My mother is 100% Italian American. Born in the United States and raised by Italian parents in an Italian community on the outskirts of Pittsburgh, her heritage is apparent in everything from her looks to her name (Mirandola). My mother is also 100% badass. She was one of the first women to attend Notre Dame after the university became co-ed and was subsequently in the minority of women that studied law at a male-dominated Georgetown in the late 1970s. She also raised her three daughters, of which I am the oldest, to follow in her footsteps, pursue our passions, and find worth in ourselves as strong, independent, influential women.
There is a favorite family story that I completely attribute to my mother. In it, I am four years old and my best friend is crying. In a confident attempt to console her, I reach over, take her hand, and said “Bethany, it’s okay, you don’t have to cry. Just think, when we grow up, we can be anything we want to be!” Thank you, Loretta Mirandola. (Bethany’s answer, “Nuh-uh, Marti, we can’t be priests!” reflected her mother’s very Catholic upbringing). This memory, though short, remains one of my favorites, and so well reflects my mother’s impact on my character at such a young age.
Influential Women in a Male-Dominated Wine World
It is the upbringing by my strong, Italian American, feminist mother that provided me with a set of tools which have given me a confidence in hurdling obstacles that present themselves to women like myself in a male-dominated Italian wine world. And even more so, it has given me a very deep sense of appreciation, camaraderie, and gratitude of the other female trailblazers in the wine arena. Over the years, I have been lucky enough to meet and work alongside some of these influential women, those who are changing the masculine face of Italian wine by adding their own creativity, innovation, and personal touch.
Camilla Lunelli is a vivacious personality with a contagious energy whose demeanor suggests more girl next door than empress of her family’s sparkling wine dynasty. Besides managing the marketing and communications of the Lunelli Group – which includes the famous Cantine Ferrari and official water of the Italian Sommeliers’ Association, Surgiva – Camilla is an avid humanitarian who spent three years in Africa before assuming her current role. This time, she says, helped her “open her mind and have a different approach to her priorities in life.”
Then there is the dynamic Sicilian Arianna Occhipinti, who was only 22 years old when she planted her first vines in 2004, shortly after finishing her studies at the university. As a young woman who makes natural wine out of the “less serious” Sicilian grape, Frappato, this incredible winemaker uproots just about every generic assumption about Sicily and its wines out there. Arianna is fiercely dedicated to her homeland, and her wines are like drinking Sicily in a glass, a fact that has been noted and applauded by wine critics and drinkers around the world.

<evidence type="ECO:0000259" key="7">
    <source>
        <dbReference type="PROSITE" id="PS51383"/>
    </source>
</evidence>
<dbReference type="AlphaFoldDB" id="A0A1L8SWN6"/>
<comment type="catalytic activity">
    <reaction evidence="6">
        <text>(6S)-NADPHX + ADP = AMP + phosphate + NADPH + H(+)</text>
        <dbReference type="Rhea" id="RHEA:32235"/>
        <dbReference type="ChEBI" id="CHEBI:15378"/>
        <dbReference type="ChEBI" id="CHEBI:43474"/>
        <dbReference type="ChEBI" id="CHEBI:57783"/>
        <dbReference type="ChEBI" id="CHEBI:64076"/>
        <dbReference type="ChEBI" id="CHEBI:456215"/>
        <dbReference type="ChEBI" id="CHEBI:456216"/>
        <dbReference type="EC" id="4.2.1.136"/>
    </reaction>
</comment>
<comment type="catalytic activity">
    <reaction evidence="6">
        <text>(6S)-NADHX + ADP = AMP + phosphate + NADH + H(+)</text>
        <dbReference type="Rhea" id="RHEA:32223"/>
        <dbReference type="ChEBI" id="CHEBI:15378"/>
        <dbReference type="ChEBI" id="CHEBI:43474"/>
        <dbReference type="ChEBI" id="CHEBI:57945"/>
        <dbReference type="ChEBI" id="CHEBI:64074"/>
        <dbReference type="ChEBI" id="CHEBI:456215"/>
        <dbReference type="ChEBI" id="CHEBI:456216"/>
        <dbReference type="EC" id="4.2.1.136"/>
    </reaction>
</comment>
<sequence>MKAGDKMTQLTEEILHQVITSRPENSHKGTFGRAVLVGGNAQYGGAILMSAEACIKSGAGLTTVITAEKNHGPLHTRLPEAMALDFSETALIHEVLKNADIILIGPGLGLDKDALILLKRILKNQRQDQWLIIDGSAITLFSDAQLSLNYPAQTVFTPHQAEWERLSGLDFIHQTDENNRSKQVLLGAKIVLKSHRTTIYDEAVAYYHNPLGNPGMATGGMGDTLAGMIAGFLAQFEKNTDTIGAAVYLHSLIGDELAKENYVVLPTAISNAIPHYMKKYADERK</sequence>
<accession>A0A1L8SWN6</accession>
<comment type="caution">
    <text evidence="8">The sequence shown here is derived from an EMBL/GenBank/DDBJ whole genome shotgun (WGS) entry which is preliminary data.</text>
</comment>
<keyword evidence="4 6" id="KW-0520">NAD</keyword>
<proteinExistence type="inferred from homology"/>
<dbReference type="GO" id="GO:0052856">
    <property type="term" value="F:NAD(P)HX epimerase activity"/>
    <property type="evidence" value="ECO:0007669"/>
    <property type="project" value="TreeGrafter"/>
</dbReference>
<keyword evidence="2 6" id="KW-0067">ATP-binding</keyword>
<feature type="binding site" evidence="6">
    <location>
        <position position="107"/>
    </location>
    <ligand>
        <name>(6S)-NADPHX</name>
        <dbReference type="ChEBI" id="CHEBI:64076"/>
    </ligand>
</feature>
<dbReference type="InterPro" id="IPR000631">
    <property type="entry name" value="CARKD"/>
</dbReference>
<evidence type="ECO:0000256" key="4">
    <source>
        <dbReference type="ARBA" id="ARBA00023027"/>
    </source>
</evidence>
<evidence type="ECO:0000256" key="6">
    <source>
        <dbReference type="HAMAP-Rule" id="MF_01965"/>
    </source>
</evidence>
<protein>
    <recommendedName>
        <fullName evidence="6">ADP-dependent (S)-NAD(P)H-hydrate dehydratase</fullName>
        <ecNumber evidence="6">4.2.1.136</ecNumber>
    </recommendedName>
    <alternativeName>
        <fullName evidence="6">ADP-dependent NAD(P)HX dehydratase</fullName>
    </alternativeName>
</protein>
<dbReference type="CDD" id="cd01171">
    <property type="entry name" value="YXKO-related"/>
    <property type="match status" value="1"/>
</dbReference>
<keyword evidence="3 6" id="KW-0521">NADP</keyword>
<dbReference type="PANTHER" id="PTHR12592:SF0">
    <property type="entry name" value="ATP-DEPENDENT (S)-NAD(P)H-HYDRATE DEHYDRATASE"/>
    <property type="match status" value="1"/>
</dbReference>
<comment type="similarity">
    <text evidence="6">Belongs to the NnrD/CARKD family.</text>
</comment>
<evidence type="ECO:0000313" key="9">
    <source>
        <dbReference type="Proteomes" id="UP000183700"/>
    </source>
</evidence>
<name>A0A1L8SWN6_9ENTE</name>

The grape Teroldego was all but unknown to the world as a whole until Elisabetta Foradori came along. Elisabetta is a determined, passionate, confident Queen of the Dolomites who has been making wine since she was 11, and it shows. This woman is dynamite. Her connection to the territory is unbreakable – she makes her own compost on site, ages wines in large clay amphorae, works only with natural yeasts, and listens to what her wines and the earth tells her. The result of this is that her wines literally taste like the mountains from which they come and display notes of her story in every glass.
The name Renzo Cotarella has turned heads in the wine world for decades. Head winemaker for Antinori and creator the incredible Super Tuscan Solaia, Cotarella is also part owner of Falesco, located on the Lazio/Umbria border, and father of Enrica Cotarella. Enrica, a welcoming, young woman whose smile alone transmits her passion for her wine and culture, manages much of the marketing and commercial aspects of the estate, traveling around the world to promote her family’s wines. She along with her sister, Marta, and cousin, Dominga, are the new generation of Falesco wines, and the three strong, influential women have brought a fresh breath of creativity and innovation to this popular brand.
Marilisa Allegrini’s name brings awe and reverence to women and men alike, old or young, wine-loving or not. She has the ability to be everywhere at once, doing everything at once, and has single-handedly brought the Allegrini brand to the lofty international status that it enjoys today. Marilisa is the quintessence of Venetian elegance with the sharp business mind of a Wall Street giant and an unmatchable ability to understand her markets in relation to her wine. Her wines, from Poggio al Tesoro’s Dedicato a Walter to Allegrini’s Palazzo della Torre to San Polo’s Brunello di Montalcino, have conquered the taste buds of Americans and her estates, the hearts of travelers.
Local Chicagoans have the privilege to call this influential woman their own. Cathy Mantuano, an Italian American with Molise roots, is a shaker and mover in the Food and Wine world on this side of the pond. She has written various cookbooks (including The Spiaggia Cookbook and Wine, Bar, Food), and opened an impressive number or [James Beard] award-winning restaurants with her husband, Tony Mantuano. Cathy is electric: her drive, passion, and extensive knowledge is instantly apparent and has resulted in international success (just ask the Obama’s what they think of the Mantuano’s cuisine), yet it is never overwhelming and she is approachable, humble, and liked by all.
It is the passion, dedication, and accomplishments of women like Camilla, Arianna, Enrica, Elisabetta, and Marilisa inspire all genders to “be whatever and whoever they want to be.”